14 yrs
EWEA's Features

Is bigger always better?


Although small wind turbines are often hidden in the shadow of their taller, more powerful cousins, the industry is on the brink of take-off, as the upcoming Wind Directions will report.

The market for wind turbines of less than 100 kW capacity increased globally by 10% last year, and was worth €146 mn.

These wind turbines are especially adapted to rural electrification projects and for powering isolated homes, boats and telecommunication facilities.  Increasingly, too, schools, factories and other buildings in urban areas are being powered by small wind.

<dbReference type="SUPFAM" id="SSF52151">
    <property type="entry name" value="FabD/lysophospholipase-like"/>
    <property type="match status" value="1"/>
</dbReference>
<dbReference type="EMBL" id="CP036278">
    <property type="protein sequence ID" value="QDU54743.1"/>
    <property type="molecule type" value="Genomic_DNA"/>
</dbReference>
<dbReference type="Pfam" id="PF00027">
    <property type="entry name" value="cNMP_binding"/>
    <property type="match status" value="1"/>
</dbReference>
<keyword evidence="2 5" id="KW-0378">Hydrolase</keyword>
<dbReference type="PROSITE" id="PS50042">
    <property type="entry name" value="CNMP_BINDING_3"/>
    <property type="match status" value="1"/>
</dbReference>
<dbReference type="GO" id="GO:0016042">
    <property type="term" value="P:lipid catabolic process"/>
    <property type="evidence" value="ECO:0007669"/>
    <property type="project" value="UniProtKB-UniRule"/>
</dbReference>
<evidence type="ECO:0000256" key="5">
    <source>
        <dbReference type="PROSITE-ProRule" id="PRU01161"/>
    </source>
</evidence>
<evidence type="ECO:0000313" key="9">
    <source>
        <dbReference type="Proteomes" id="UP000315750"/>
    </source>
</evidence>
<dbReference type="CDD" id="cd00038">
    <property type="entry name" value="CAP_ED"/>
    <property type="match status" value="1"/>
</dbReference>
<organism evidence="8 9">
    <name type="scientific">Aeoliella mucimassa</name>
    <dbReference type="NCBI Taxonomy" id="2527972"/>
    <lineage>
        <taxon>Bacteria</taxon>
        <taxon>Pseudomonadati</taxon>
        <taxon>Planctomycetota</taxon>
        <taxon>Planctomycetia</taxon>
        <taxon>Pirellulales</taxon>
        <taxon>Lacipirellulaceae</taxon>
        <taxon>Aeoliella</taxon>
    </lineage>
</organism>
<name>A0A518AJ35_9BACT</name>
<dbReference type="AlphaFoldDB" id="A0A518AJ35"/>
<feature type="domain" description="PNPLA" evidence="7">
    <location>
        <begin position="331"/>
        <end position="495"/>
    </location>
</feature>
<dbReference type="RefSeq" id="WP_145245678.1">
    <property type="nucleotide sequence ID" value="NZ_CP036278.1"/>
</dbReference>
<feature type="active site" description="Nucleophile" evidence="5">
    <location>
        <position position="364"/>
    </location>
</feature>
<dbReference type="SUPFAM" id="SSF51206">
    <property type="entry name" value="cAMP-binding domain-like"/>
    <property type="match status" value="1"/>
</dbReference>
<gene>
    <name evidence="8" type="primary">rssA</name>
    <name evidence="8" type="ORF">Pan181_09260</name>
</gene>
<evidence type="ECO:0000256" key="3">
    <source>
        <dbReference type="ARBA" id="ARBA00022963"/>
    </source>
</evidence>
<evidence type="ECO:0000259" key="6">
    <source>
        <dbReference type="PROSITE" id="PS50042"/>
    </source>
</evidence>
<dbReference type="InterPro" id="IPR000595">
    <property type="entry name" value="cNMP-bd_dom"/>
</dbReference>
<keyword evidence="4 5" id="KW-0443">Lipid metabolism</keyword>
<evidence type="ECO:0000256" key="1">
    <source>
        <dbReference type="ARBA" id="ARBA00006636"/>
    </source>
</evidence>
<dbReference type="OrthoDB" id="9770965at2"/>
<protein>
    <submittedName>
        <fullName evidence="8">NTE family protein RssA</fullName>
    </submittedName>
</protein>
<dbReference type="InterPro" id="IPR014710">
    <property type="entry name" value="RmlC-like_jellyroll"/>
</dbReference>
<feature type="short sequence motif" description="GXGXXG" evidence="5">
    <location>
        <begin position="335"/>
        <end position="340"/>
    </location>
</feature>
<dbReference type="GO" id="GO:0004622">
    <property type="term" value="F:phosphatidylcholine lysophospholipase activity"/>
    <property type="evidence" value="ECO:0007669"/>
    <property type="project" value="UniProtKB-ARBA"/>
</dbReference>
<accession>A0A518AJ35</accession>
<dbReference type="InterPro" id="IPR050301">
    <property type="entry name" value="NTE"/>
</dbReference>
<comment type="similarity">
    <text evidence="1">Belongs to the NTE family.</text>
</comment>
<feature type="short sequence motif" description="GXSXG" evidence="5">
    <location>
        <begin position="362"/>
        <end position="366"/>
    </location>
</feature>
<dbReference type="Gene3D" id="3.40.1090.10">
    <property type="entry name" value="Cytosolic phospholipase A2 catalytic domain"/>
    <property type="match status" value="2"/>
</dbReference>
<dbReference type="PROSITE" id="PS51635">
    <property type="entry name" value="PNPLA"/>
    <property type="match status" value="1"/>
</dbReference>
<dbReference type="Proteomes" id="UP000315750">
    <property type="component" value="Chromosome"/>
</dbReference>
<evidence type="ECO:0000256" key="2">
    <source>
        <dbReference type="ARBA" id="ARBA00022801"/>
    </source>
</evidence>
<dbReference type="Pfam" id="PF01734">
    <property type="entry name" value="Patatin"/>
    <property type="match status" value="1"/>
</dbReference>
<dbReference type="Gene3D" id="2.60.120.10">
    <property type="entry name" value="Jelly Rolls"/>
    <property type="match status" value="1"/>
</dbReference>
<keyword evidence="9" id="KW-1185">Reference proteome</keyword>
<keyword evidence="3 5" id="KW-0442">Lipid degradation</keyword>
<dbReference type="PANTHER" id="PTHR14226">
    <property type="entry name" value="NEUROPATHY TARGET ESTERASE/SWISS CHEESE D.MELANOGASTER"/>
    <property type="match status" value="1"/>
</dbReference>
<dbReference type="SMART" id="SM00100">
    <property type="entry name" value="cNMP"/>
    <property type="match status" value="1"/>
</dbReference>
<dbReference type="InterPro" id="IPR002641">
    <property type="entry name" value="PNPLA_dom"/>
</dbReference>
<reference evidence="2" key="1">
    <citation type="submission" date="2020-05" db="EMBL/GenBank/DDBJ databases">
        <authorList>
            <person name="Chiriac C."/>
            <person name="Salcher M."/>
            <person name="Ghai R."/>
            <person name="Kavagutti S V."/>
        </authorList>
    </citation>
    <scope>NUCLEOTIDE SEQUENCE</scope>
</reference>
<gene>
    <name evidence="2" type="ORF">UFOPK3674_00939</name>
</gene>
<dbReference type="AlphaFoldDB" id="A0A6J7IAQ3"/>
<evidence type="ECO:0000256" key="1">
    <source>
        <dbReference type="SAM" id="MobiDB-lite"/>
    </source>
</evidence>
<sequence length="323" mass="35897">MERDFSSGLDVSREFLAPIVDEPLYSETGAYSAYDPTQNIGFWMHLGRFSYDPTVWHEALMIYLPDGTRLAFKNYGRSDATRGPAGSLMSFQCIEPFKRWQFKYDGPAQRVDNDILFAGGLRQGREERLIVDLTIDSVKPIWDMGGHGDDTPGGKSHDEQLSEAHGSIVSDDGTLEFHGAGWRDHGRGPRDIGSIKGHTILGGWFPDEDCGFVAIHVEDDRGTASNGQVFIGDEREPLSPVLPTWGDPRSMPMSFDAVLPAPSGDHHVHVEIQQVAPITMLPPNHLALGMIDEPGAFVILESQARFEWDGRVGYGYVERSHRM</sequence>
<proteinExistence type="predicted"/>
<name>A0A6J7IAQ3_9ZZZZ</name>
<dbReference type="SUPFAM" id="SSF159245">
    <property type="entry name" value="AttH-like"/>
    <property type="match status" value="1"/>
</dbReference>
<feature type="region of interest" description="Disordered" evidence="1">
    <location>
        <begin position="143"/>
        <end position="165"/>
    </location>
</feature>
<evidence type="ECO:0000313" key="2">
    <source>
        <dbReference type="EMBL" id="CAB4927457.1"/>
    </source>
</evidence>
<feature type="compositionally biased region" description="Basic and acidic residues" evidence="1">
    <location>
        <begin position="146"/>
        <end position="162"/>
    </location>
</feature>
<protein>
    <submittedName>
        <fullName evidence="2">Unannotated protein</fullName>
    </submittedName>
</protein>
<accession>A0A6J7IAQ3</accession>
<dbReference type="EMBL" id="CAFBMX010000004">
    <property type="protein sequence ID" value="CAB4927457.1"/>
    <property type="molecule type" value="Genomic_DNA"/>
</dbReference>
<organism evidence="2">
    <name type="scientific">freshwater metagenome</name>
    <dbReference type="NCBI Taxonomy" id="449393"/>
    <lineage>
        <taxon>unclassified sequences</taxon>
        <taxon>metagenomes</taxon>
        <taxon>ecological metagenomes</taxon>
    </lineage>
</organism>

Despite its increasingly popularity, the technology is not completely mature. Design and engineering challenges, as well as common standards, need to be addressed to produce reliable machines. Other issues involve administrative red tape and the lack of a feed-in tariff in some countries, making small wind turbines less economically viable.

If these issues can be addressed, the possibilities for the growth of the tiny turbines are endless.

“[Small wind energy] has the same potential as solar world-wide,” said Miriam Robbins from Southwest WindPower. “The potential is to grow by leaps and bounds.”

The latest Wind Directions is coming soon. To read the last issue, click here.



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